Since it was intended for dedicated racers, the ZL-1 (like the L-88) also demanded 103 octane racing fuel and was perhaps a bit ill-tempered at low engine speeds; a choppy idle being the byproduct of the aggressive cam profile.
As a result of the engine’s rowdy demeanor and high price tag, the ZL-1 option warded off casual buyers.
But still, a handful of dealerships made the decision to check the 9560 box on the COPO order sheet, resulting in 69 COPO ZL-1 Camaros leaving the factory in 1969. While the 69 total cars produced is an obvious nod to the 1969 model year, it’s no secret that the goal was to produce at least 50 units—a number necessary to meet the NHRA homologation threshold, which summarily allowed the ZL-1 to compete in the Super Stock class.
The Corvette could also be ordered with the ZL-1 engine, but (depending on who you ask) only one to three of those were ever produced—officially, anyway—making the 1969 Corvette COPO ZL-1 one of the most expensive and desirable collector Corvettes in existence.
1969 Chevy Camaro COPO Options
The 1,000 COPO Camaros built were highly specialized cars destined for performance driving and, as such, they weren’t too big on amenities.
In fact, outside of the drivetrain, many COPO Camaros destined for the track were often ordered stripper-spec, with dog-dish hubcaps, black vinyl interiors, and lacking much external flair. They came in assorted colors and could be had with a Turbo 400 automatic or either a Muncie M20, M21, or M22 manual transmission.
Yet, buyers could check other options off the COPO sheet too, adding things like Rally wheels, upgraded suspension bits, disc brakes, and a radio.
The Fate of the COPO Camaros
So, who ended up buying these 1,000 COPO Camaros?
You might recognize some of these names: Yenko, Nickey, Berger, Baldwin-Motion, and other high profile performance-oriented Chevy tuners and dealerships. The L72-equipped “9561” COPO cars were either further modified for racing or turned directly over to the buyer to hit the road.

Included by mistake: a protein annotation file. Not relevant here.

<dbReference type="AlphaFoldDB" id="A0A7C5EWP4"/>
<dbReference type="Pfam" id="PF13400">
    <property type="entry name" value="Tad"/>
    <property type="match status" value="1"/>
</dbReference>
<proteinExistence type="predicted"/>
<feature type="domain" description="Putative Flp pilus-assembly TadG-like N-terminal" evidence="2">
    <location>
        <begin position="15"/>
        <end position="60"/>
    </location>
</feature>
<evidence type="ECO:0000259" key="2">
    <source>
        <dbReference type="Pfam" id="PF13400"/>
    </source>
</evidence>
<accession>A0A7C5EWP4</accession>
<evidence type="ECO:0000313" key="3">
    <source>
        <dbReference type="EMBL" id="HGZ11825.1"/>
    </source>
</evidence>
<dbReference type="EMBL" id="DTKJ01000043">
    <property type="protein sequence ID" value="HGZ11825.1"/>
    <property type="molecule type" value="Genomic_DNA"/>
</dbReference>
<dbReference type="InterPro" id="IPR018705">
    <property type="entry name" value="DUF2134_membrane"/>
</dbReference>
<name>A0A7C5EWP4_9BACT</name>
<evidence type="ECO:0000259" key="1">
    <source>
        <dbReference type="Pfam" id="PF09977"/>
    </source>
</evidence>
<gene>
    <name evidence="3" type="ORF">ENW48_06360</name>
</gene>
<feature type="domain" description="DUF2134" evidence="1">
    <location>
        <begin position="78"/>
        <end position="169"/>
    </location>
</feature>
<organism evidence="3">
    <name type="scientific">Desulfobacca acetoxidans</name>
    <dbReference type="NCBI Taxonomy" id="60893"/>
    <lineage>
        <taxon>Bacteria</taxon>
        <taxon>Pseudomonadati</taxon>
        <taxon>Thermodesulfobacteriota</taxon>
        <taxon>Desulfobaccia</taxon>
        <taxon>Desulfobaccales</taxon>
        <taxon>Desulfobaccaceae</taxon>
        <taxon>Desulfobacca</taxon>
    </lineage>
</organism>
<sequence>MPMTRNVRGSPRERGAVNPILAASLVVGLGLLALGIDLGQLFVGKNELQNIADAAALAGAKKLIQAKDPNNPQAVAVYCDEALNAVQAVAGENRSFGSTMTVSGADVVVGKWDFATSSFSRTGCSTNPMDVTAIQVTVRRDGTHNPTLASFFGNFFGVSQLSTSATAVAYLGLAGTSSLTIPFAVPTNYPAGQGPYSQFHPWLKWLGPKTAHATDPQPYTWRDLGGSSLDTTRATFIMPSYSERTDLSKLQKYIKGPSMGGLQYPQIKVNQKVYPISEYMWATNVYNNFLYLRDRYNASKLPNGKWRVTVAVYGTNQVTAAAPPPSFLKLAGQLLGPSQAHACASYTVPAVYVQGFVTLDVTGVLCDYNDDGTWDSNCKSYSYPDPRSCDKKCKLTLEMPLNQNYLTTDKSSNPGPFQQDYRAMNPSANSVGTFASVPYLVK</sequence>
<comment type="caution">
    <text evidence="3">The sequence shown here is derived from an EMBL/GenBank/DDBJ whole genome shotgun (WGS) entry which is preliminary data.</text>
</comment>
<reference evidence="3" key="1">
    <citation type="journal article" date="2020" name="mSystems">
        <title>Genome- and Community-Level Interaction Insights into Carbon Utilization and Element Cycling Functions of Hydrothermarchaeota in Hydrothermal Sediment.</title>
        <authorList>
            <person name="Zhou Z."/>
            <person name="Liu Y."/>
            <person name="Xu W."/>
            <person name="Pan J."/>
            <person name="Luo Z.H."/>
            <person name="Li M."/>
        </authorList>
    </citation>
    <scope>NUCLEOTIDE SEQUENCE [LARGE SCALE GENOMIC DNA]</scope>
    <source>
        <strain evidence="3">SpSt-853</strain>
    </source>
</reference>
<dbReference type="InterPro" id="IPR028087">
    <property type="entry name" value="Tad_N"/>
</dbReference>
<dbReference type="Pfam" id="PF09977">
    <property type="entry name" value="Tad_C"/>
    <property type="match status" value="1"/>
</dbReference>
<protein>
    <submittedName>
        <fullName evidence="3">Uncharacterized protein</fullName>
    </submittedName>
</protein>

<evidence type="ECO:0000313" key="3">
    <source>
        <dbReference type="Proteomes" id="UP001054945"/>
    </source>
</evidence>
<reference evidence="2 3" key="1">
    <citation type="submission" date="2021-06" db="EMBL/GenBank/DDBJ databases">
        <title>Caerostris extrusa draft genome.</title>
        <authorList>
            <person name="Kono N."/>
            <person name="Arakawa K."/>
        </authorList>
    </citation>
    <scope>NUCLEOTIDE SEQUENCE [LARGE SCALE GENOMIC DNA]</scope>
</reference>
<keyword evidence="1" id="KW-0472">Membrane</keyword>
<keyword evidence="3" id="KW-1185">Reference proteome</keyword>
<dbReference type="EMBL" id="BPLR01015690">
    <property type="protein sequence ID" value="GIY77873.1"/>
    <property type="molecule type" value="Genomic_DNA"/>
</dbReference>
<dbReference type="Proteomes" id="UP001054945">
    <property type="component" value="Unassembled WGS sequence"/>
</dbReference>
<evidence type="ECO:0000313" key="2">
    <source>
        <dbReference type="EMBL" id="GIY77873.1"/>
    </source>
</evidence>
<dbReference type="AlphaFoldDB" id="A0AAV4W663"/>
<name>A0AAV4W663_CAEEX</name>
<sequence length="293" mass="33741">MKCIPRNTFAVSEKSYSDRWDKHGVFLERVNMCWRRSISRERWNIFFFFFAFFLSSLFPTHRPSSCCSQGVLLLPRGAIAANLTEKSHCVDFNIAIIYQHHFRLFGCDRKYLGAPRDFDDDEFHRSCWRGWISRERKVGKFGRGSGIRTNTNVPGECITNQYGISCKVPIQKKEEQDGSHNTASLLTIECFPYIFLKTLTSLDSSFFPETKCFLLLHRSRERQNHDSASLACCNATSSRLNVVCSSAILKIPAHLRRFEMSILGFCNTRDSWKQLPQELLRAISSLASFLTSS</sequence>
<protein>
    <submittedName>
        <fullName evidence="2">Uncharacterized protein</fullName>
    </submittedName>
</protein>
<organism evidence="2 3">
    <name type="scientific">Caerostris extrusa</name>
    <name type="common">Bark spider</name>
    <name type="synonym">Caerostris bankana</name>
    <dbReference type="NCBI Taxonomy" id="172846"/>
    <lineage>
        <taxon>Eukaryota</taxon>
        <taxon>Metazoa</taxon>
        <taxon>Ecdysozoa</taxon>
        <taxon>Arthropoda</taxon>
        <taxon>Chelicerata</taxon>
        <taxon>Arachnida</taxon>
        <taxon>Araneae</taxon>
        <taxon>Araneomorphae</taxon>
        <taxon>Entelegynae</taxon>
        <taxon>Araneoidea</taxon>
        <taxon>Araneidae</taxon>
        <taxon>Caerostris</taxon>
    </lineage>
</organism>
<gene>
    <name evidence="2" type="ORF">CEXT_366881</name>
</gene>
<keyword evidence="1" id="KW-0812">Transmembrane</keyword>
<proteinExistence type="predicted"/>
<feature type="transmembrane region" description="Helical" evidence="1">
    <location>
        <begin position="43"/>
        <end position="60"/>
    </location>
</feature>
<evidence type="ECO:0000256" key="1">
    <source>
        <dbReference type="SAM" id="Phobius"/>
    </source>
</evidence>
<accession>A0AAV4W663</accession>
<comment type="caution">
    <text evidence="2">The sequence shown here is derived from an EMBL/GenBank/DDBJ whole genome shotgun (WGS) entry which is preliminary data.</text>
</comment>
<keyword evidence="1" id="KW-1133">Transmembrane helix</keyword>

As for the 69 coveted “9560” ZL-1 Camaros, the first run of 50 was ordered by Fred Gibb Chevrolet, with the remaining 19 getting dispersed across North America. Camaros.org has a great breakout here. (Interestingly, once Chevy revealed the lofty price tag for the ZL-1 package, Gibb returned a handful of the 50 cars and they were sent to other dealers for sale to the public.)
Nowadays, seeing one of the 1,000 9561 COPO Camaros is a rare occurrence and spotting a 9560 ZL-1 Camaro is akin to meeting Elvis—so we were gobsmacked to find Camaro COPO ZL-1 #23 at the recent Goodguys Summit Racing Nationals in Columbus, Ohio.
Like any race car, these COPO Camaros were typically run hard on the track and many were engine-swapped, beat-on, cut, repaired, and repaired again. While exact numbers of surviving ZL-1s are scarce, several of the original 69 ZL-1 cars have resurfaced in recent years, in varying degrees of condition.
At any rate, these uber-rare Camaros have become some of the most expensive, collectable F-bodies on the planet.
So if you see one, take a picture—then get out of the way!